Earth formed 4.5 billion years ago. Geologists divide this time span into smaller periods. Many of the divisions mark major events in life history.
Dividing Geologic Time
Divisions in Earth history are recorded on the geologic time scale. For example, the Cretaceous ended when the dinosaurs went extinct. European geologists were the first to put together the geologic time scale. So, many of the names of the time periods are from places in Europe. The Jurassic Period is named for the Jura Mountains in France and Switzerland, for example.
Putting Events in Order
To create the geologic time scale, geologists correlated rock layers. Steno’s laws were used to determine the relative ages of rocks. Older rocks are at the bottom, and younger rocks are at the top. The early geologic time scale could only show the order of events. The discovery of radioactivity in the late 1800s changed that. Scientists could determine the exact age of some rocks in years. They assigned dates to the time scale divisions. For example, the Jurassic began about 200 million years ago. It lasted for about 55 million years.
Divisions of the Geologic Time Scale
The largest blocks of time on the geologic time scale are called “eons.” Eons are split into “eras.” Each era is divided into “periods.” Periods may be further divided into “epochs.” Geologists may just use “early” or “late.” An example is “late Jurassic,” or “early Cretaceous.” Pictured below is the geologic time scale (Figure below).
The geologic time scale divides Earth history into named units. Naming time periods makes it easier to talk about them.
The units of the time scale are separated by major events in Earth or life history.
In the geologic time scale, time units are divided and subdivided into smaller pieces.
Geologic Time Condensed to One Year
It’s always fun to think about geologic time in a framework that we can more readily understand. Here are when some major events in Earth history would have occurred if all of earth history was condensed down to one calendar year.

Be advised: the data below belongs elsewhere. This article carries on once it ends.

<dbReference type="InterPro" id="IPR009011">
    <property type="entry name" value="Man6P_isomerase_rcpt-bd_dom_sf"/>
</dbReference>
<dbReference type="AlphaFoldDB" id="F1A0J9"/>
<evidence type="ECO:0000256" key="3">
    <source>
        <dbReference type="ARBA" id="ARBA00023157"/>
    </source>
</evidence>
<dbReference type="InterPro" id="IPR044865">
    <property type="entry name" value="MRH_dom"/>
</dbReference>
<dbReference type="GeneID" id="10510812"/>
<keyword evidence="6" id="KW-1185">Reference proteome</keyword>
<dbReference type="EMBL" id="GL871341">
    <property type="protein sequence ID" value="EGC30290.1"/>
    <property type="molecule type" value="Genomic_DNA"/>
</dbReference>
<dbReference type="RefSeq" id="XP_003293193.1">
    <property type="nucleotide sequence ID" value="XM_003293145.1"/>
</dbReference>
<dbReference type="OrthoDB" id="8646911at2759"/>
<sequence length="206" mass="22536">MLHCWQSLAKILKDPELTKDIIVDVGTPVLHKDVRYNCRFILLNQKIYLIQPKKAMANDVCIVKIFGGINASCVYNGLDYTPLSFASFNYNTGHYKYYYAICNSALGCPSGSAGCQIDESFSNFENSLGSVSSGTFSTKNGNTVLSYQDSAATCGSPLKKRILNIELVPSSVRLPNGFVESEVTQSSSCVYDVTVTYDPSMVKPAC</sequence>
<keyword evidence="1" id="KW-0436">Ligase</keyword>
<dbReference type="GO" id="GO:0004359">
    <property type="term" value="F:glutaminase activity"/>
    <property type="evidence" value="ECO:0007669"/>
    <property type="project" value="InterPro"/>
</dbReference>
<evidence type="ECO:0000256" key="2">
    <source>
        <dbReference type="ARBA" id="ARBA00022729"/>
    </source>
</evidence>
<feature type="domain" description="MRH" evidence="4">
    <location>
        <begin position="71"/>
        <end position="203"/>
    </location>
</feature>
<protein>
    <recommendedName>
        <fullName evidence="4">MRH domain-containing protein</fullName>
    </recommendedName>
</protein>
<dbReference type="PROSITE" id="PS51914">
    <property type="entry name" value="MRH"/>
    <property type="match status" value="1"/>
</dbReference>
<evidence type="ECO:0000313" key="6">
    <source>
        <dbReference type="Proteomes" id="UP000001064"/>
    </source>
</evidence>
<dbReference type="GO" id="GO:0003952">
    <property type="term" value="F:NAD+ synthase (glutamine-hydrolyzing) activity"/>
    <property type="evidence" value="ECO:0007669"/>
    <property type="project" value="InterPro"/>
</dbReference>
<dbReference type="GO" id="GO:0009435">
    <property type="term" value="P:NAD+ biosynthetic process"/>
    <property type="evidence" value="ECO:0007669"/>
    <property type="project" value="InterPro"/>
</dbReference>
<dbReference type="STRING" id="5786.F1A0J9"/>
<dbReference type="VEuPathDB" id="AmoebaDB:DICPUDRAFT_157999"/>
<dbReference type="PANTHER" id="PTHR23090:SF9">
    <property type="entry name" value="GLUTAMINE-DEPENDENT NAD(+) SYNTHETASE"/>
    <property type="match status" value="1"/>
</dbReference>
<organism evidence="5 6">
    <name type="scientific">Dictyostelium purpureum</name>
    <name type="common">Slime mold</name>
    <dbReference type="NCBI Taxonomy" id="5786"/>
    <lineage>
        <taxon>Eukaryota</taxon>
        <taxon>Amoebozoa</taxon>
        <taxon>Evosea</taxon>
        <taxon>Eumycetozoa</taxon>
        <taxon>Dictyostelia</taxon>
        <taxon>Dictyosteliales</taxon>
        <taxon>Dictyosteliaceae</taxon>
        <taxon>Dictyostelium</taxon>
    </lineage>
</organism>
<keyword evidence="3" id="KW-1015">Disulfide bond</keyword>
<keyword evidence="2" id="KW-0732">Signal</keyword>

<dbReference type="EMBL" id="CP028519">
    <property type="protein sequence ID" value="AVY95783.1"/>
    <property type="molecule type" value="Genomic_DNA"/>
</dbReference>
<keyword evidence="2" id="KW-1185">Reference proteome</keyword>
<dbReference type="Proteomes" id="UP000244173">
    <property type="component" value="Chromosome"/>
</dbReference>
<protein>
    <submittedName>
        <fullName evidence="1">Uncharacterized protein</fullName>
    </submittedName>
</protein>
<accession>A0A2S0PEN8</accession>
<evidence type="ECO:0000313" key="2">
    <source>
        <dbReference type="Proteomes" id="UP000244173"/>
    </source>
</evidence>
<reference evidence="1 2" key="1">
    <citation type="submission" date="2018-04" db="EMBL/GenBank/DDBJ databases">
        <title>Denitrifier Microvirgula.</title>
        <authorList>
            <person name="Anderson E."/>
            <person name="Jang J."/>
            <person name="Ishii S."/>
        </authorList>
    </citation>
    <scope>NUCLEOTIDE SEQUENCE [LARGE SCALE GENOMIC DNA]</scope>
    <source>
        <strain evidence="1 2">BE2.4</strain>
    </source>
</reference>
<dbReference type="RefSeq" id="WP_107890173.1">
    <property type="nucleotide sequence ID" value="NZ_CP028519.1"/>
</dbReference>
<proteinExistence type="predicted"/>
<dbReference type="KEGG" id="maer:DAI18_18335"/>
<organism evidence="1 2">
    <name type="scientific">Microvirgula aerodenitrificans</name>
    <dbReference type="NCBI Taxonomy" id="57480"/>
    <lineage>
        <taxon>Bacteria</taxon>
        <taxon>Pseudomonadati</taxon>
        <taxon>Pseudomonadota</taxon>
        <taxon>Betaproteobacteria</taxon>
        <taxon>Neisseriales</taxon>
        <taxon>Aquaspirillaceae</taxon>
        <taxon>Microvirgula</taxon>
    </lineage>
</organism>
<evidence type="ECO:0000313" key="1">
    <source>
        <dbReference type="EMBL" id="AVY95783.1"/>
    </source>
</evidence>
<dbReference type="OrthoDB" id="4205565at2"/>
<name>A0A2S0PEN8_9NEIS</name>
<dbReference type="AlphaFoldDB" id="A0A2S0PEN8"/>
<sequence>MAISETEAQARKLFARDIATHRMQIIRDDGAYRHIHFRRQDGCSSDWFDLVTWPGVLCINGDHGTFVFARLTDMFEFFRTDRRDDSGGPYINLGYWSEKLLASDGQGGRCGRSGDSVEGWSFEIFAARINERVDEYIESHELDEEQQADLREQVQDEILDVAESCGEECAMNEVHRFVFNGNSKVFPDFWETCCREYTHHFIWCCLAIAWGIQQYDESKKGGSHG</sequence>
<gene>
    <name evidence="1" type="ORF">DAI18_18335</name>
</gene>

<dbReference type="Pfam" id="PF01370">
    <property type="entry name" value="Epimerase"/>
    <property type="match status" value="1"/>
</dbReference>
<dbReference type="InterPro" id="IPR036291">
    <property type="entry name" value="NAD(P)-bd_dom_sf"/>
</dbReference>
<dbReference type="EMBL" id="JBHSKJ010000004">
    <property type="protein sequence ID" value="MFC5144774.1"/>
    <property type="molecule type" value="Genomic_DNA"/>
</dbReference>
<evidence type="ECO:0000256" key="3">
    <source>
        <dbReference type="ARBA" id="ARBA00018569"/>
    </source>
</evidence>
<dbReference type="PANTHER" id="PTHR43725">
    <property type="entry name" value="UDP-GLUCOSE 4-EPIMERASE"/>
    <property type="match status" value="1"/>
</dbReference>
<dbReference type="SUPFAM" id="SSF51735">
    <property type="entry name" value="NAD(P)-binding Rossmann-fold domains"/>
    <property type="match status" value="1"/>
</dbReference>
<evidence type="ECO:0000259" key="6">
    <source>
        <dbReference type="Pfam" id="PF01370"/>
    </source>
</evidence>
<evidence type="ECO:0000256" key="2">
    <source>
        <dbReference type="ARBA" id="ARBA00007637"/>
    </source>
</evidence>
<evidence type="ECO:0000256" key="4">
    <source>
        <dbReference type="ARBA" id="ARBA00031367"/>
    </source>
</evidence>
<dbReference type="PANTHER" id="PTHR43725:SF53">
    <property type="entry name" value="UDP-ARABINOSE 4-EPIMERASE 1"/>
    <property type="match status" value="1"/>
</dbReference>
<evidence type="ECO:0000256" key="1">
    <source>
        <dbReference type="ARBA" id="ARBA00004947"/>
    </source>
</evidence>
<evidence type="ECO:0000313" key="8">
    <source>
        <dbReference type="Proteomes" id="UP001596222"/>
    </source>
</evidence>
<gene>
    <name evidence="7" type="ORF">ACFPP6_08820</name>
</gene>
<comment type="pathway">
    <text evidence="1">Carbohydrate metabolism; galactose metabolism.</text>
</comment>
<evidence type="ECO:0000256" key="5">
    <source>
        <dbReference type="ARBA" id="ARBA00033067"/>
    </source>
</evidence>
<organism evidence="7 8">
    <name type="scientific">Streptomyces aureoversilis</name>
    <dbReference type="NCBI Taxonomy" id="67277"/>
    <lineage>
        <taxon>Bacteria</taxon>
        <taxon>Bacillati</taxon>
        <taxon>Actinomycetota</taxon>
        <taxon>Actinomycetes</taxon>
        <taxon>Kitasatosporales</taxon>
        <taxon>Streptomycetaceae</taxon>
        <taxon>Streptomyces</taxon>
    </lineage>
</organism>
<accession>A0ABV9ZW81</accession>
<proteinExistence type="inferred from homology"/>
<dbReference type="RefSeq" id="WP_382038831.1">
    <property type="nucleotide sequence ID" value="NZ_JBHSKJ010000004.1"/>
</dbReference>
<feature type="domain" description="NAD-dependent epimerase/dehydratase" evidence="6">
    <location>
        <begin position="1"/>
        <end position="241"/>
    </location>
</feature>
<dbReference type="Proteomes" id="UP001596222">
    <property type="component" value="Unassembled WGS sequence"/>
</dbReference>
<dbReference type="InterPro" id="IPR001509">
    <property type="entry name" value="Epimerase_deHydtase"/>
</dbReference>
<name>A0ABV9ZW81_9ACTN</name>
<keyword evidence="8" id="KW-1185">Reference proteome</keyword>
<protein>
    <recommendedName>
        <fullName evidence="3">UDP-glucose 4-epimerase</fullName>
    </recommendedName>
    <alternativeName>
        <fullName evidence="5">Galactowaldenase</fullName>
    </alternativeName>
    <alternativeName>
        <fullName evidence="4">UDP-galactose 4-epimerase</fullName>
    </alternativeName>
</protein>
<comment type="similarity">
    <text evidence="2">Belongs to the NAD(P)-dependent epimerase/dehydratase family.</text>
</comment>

January 1 12 am: Earth forms from the planetary nebula – 4600 million years ago
February 25, 12:30 pm: The origin of life; the first cells – 3900 million years ago
March 4, 3:39 pm: Oldest dated rocks – 3800 million years ago
March 20, 1:33 pm: First stromatolite fossils – 3600 million years ago
July 17, 9:54 pm: first fossil evidence of cells with nuclei – 2100 million years ago
November 18, 5:11 pm: Cambrian Explosion – 544 million years ago
December 1, 8:49 am: first insects – 385 million years ago
December 2, 3:54 am: first land animals, amphibians – 375 million years ago
December 5, 5:50 pm: first reptiles – 330 million years ago
December 12, 12:09 pm: Permo-Triassic Extinction – 245 million years ago
December 13, 8:37 pm: first dinosaurs – 228 million years ago
December 14, 9:59 am: first mammals — 220 million years ago
December 22, 8:24 pm: first flowering plants – 115 million years ago
December 26, 7:52 pm: Cretaceous-Tertiary Extinction – 66 million years ago
December 26, 9:47 pm: first ancestors of dogs – 64 million years ago
December 27, 5:25 am: widespread grasses – 60 million years ago
December 27, 11:09 am: first ancestors of pigs and deer – 57 million years ago
December 28, 9:31 pm: first monkeys – 39 million years ago
December 31, 5:18 pm: oldest hominid – 4 million years ago
December 31, 11:02 pm: oldest direct human ancestor – 1 million years ago
December 31, 11:48 pm: first modern human – 200,000 years ago
December 31, 11:59 pm: Revolutionary War – 235 years ago
Fossils are the traces of ancient animals and plants found buried in rock. In order for an organism to be fossilized, the remains need to be covered by sediment, frozen, desiccated, or come to rest in an oxygen free environment.
Work should be done in their science notebook. If a child decides to type their work, it must be printed and glued inside their science notebook. Students may take their notebooks home to complete their work.
During our study of the rock cycle some students discovered an unknown specimen. They believe it to be amber. This week in class we are going to study the specimens and students will determine if their specimen is indeed amber.